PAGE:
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Exclusive: Trevor Project alums debut call center training startup ReflexAI

Jul 26, 2023
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Illustration: Tiffany Herring/Axios

High-stakes call center training business ReflexAI raised $3.3 million in seed funding, CEO Sam Dorison tells Axios exclusively.

Why it matters: The recent launch of the nation's mental health hotline 988 has spiked call volume to crisis centers, which need resources to manage that increase.

Driving the news: Cities including Washington and San Francisco have seen an estimated 9%-12% of pleas for help go unanswered.

  • "There's a lot more volume coming into the system," says Reflex CTO John Callery. "We're here to really help a lot of these organizations meet that need."

Details: Footwork led the round, joined by Emerson Collective, Altman Capital, Gaingels and several individual backers.

  • Funds will be used to build Reflex's core operating platform and team and hone examples of use cases for its tech.
  • Dorison foresees Reflex raising a Series A sometime in the next two years.

How it works: Reflex provides AI-powered training and quality assurance tools for call centers in industries such as crisis response, 911 dispatch and health care.

  • Dorison likens the tools to flight simulators for pilot training, where they can be used both to help train people and also to assess their abilities.

Flashback: Dorison and co-founder Callery met as executives at LGBTQ+ suicide prevention nonprofit The Trevor Project, where they developed Reflex's tech backbone.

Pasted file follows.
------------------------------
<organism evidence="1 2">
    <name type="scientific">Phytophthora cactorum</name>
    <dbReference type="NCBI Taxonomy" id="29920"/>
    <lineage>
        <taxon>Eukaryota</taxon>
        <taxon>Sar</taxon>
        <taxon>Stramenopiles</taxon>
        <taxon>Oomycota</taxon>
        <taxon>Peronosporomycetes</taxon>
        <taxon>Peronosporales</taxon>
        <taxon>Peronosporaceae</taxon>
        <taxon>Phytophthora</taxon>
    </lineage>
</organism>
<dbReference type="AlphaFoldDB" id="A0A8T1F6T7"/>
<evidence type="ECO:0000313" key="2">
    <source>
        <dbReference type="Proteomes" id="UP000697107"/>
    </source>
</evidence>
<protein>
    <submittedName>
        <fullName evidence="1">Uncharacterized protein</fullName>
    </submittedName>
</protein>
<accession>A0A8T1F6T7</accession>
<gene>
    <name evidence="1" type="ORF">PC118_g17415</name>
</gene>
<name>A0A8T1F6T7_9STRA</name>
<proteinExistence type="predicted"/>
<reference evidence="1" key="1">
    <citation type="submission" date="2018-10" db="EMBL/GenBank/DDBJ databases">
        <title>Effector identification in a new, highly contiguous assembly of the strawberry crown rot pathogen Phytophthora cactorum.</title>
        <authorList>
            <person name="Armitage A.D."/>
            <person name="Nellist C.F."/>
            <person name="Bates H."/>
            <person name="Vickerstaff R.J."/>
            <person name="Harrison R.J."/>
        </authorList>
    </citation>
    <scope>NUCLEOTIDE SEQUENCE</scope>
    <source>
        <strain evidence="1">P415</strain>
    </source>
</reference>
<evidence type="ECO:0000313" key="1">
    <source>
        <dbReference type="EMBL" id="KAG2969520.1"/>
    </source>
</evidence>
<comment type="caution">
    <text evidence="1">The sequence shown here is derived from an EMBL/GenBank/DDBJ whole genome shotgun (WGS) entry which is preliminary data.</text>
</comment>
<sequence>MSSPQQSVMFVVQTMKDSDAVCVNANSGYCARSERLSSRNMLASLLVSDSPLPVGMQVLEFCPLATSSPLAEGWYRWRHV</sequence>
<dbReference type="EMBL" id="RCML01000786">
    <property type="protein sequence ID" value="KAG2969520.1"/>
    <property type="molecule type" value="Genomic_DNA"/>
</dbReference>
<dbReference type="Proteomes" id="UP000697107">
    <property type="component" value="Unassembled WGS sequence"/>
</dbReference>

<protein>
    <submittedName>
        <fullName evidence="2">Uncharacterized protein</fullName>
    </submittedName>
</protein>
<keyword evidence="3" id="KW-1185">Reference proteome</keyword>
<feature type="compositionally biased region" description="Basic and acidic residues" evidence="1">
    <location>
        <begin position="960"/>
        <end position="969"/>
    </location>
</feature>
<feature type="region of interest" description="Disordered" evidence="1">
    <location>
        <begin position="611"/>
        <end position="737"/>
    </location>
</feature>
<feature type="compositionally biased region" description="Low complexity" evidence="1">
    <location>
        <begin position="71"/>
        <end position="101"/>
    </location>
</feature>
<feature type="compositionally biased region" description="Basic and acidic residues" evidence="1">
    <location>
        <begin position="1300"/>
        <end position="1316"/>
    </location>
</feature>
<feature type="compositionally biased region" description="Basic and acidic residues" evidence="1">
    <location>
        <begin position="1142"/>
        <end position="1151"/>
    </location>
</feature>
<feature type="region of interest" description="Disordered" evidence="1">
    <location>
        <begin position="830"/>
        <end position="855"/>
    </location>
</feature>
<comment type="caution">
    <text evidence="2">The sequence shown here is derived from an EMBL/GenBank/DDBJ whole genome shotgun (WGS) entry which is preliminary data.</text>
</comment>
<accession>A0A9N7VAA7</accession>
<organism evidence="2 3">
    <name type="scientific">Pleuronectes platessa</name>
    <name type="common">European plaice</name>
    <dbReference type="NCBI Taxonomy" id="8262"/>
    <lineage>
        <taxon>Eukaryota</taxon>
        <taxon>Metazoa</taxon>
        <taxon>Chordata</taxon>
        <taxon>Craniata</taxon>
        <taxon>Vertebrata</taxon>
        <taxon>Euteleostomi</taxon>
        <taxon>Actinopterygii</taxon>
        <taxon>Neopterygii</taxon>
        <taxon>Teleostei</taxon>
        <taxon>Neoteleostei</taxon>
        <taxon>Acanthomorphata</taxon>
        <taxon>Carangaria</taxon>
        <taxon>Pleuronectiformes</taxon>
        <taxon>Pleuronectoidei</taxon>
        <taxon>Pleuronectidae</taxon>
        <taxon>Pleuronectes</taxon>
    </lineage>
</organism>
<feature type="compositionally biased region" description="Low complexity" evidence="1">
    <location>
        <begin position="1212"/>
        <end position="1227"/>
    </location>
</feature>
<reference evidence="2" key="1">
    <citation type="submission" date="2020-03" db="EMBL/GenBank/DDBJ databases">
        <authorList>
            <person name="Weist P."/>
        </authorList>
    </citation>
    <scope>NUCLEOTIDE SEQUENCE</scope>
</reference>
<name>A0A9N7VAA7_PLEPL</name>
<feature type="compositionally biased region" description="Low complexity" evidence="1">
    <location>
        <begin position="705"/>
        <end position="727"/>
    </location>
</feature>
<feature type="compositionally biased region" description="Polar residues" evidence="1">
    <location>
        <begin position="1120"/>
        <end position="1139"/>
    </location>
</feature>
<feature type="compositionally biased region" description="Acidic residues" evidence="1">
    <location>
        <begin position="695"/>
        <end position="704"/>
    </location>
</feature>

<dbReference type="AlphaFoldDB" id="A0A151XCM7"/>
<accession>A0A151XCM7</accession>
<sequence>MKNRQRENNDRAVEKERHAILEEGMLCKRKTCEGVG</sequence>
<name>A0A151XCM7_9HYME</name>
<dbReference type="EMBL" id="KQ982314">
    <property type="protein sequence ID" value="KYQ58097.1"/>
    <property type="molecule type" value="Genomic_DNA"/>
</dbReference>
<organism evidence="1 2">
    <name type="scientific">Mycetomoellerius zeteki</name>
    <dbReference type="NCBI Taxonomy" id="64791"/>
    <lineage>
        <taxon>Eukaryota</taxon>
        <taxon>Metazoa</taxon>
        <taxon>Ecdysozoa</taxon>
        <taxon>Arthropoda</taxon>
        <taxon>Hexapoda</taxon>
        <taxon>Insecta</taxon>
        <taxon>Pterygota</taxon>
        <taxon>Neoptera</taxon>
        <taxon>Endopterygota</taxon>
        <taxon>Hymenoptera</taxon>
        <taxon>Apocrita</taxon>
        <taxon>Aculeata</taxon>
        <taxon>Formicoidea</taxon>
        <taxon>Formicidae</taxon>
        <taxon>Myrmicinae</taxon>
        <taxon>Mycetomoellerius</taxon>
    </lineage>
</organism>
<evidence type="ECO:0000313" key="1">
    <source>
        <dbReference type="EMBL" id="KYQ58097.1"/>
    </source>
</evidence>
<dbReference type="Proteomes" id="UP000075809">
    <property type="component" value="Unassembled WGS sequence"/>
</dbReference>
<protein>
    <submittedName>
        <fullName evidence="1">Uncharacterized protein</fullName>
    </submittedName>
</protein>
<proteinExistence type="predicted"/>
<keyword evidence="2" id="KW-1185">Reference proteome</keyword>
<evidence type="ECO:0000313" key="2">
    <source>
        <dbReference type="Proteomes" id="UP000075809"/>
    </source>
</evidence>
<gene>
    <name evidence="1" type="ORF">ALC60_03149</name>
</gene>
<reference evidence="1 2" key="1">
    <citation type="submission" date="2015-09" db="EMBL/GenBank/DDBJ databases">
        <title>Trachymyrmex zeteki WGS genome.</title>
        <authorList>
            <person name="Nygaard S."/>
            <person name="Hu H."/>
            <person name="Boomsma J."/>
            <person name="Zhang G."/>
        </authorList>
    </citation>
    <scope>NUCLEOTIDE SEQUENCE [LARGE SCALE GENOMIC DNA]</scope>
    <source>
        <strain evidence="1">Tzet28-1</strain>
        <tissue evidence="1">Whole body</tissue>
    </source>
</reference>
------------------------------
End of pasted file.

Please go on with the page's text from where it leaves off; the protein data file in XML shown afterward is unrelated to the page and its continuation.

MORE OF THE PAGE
• At his former employer, training volunteer counselors was "one of the least scalable aspects of the organization," Callery recalls.
  • He and Dorison began experimenting with automating the training's role-playing component using early versions of ChatGPT or GPT 2.
  • The pair soon started getting inbound interest from related organizations interested in using the tech to help them scale their own efforts — leading them to create Reflex.

What they’re saying: Given the potential applications of Reflex across mental health, Dorison and Callery stressed the need to make their AI as transparent and explainable as possible, including the evaluation scores they provide to employees.

  • There should be "a very clear understanding between the score they got and what they need to do to improve it," says Callery.
  • "If you're in the mental health space, you need that level of transparency — you can't just trust an algorithm," he adds.
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